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Father, son switch roles, work together for second timecomment (0)

July 24, 2008

By Martine G. Bates

It’s a story worthy of a movie plot: Father and son reverse roles, each occupying the position previously held by the other.

Only it’s not a movie; it is reality for Bob and Rob Jackson. Once serving as pastor and associate pastor of a church in Kentucky, they have assumed the same roles, only in reverse, at Central Baptist Church, Decatur, in Morgan Baptist Association.

Bob, the elder Jackson, is a native of Flomaton and has served in various churches in the state, including Calvary Baptist Church, Marion; Clio Baptist Church; First Baptist Church, Monroeville; and Gullette’s Bluff Baptist Church, Camden.

In 1990, he was called a second time to Buck Run Baptist, a church in Kentucky where he had served as pastor from 1966 to 1974.

Soon after Bob returned to serve as pastor of Buck Run, it was clear that more staff was needed.

“We got there, and God began to do a remarkable work,” Bob recalled. “We began to grow so rapidly that our building plans had to be modified three or four times and finally scrapped to relocate across the highway.

“I needed help,” the elder Jackson said. “The congregation had known Rob growing up, and they invited him to come and join us. We served eight years together.”

Rob, who had surrendered to the ministry, was happy to join his father.

“I was pastoring a small church in Winston County at the time (Antioch Baptist Church, Double Springs),” Rob noted. “It was an opportunity for him to train me and mentor me. I was able to see all aspects of the pastorate through his years of experience.”

It was a situation neither father nor son had anticipated. Only a few years before, Bob had suffered a heart attack, which led to other health problems and culminated in what he described as “a deep depression.”

“I was nonfunctioning. For a year and a half, I could not even carry on a conversation with my wife,” Bob recalled.

“The doctor put me on total disability and told me I would never be able to cope with work again.”

Bob was stunned when a man came to his home and said he had a message from God for him. The message was, “The greatest days of your ministry are yet to come.”

Not understanding, Bob nevertheless decided to accept the man’s words and wait to see what God would do.

The understanding came with the explosive growth at Buck Run, which was chronicled in the book “Eating the Elephant: Leading the Established Church to Growth” by Thom Rainer and Chuck Lawless. An entire chapter, “The Miracle Called Buck Run,” is devoted to the story of the church’s growth under the leadership of the Jacksons. Between 1990 and 1993, Sunday School attendance grew 133 percent, while worship attendance went up 200 percent.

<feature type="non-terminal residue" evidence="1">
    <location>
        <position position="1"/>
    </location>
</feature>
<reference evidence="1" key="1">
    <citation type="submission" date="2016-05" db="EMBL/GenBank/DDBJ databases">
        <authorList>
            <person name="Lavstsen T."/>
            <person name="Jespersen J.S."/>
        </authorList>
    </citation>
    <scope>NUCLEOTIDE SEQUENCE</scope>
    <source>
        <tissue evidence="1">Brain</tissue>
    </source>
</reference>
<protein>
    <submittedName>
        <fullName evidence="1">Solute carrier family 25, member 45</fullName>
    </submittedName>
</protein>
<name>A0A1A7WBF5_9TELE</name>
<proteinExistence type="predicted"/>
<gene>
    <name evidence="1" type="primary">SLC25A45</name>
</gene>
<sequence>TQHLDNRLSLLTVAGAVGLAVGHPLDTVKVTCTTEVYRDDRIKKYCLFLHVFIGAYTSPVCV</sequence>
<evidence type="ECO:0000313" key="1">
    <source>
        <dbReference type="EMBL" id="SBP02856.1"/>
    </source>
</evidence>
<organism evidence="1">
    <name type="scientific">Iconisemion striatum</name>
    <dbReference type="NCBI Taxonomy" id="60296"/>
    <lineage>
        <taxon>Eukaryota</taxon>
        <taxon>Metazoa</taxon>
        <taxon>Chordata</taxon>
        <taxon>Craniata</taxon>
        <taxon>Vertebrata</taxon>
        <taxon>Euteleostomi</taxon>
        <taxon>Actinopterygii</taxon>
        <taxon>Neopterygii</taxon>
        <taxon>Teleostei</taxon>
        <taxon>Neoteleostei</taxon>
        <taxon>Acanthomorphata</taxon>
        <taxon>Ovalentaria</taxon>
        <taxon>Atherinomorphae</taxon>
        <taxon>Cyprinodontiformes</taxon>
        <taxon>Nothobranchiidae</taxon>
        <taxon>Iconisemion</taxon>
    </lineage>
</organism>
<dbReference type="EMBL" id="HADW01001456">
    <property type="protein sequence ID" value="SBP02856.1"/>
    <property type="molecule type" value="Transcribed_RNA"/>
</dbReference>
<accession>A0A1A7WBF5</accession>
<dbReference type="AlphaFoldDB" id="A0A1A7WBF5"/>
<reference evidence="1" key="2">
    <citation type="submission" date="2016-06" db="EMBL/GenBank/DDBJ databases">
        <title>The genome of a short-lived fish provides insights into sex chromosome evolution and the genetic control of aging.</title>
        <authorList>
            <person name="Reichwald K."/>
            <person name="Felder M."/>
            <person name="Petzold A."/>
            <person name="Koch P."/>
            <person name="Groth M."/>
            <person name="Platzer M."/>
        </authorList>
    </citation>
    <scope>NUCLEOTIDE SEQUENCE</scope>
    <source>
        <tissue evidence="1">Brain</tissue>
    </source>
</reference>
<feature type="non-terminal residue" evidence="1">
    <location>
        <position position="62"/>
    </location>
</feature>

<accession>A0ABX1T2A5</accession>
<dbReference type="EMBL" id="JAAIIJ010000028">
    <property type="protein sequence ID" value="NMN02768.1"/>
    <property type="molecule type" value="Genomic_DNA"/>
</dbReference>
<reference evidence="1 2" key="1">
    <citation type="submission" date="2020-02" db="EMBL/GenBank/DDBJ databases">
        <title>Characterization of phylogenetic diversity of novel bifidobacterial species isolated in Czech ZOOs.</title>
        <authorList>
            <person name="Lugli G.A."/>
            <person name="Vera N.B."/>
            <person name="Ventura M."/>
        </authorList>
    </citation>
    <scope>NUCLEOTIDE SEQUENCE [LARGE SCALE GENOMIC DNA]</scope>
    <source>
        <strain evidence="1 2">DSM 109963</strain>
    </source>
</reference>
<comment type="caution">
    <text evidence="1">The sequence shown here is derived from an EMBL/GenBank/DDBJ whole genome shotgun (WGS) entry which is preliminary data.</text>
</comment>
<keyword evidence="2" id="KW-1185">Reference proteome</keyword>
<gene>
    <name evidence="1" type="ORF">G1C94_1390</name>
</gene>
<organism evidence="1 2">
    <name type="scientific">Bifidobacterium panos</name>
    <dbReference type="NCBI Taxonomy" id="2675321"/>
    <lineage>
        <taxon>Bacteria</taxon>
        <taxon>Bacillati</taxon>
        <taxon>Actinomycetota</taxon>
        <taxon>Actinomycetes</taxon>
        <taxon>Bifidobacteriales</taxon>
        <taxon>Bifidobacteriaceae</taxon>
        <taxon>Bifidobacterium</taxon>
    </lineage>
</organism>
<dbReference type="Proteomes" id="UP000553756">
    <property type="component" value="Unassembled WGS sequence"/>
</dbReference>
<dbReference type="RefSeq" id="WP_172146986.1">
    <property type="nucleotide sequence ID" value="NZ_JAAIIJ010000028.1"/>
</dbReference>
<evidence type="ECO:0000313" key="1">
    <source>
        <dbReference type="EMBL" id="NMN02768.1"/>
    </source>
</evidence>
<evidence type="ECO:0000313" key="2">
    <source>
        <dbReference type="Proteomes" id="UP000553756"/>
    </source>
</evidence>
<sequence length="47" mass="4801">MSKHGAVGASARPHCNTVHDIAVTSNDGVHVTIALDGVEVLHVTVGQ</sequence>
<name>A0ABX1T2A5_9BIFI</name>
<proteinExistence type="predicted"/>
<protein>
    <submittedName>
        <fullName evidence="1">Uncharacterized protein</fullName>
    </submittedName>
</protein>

By 1994, according to the book, nearly five people per week were joining the church.

Fast-forward to 2008. After a stint in the evangelism office at the Alabama State Board of Missions, Rob became pastor of Central Baptist, while his father had just resigned from his pastorate at Brandon Baptist Church, Brandon, Miss. Bob and his wife, Gail, were contemplating “shifting gears” and moving closer to one of their children.

In Decatur, Rob needed help. Central had purchased property and was in the process of renovating and preparing to move. A search committee began to look for an associate pastor.

Rob gave the names of potential associates — all young men — to the search committee.

“The committee came to me and said they felt the church needed a more senior person who had experience at relocation,” Rob related. “They prayed and rejected my three choices.”

One of the committee members asked about Bob Jackson, and the rest of the committee agreed to contact him to ask him about accepting the position.

The two are visibly happy to be working together again.

“One of the most thrilling things is to see how my son has grown — grown in the Lord and grown in wisdom and in faith,” Bob said.

Rob agreed.

“When I was at Buck Run, I wanted to see my dad’s ministry succeed. I believe it is even more so for a father to want to see his son succeed. What a great team we have. As father and son, if we have disagreements, we still love each other,” he said.

Even so, there have been adjustments for the pair.

“When I was associate pastor, I sent the headaches to Dad. Now they’re mine,” Rob joked.

Bob added, “Now I let him have all the problems, and he lets me have all the fun. I stepped down after 52 years of being head pastor — it took a little while to get used to saying ‘Yes, sir’ to my son.”

The pastor and associate pastor are expecting great things as they lead together once again.

“The world is not looking for good churches,” said Rob. “The world is looking for a church transformed by the power of God, a church walking by faith and not by sight.”

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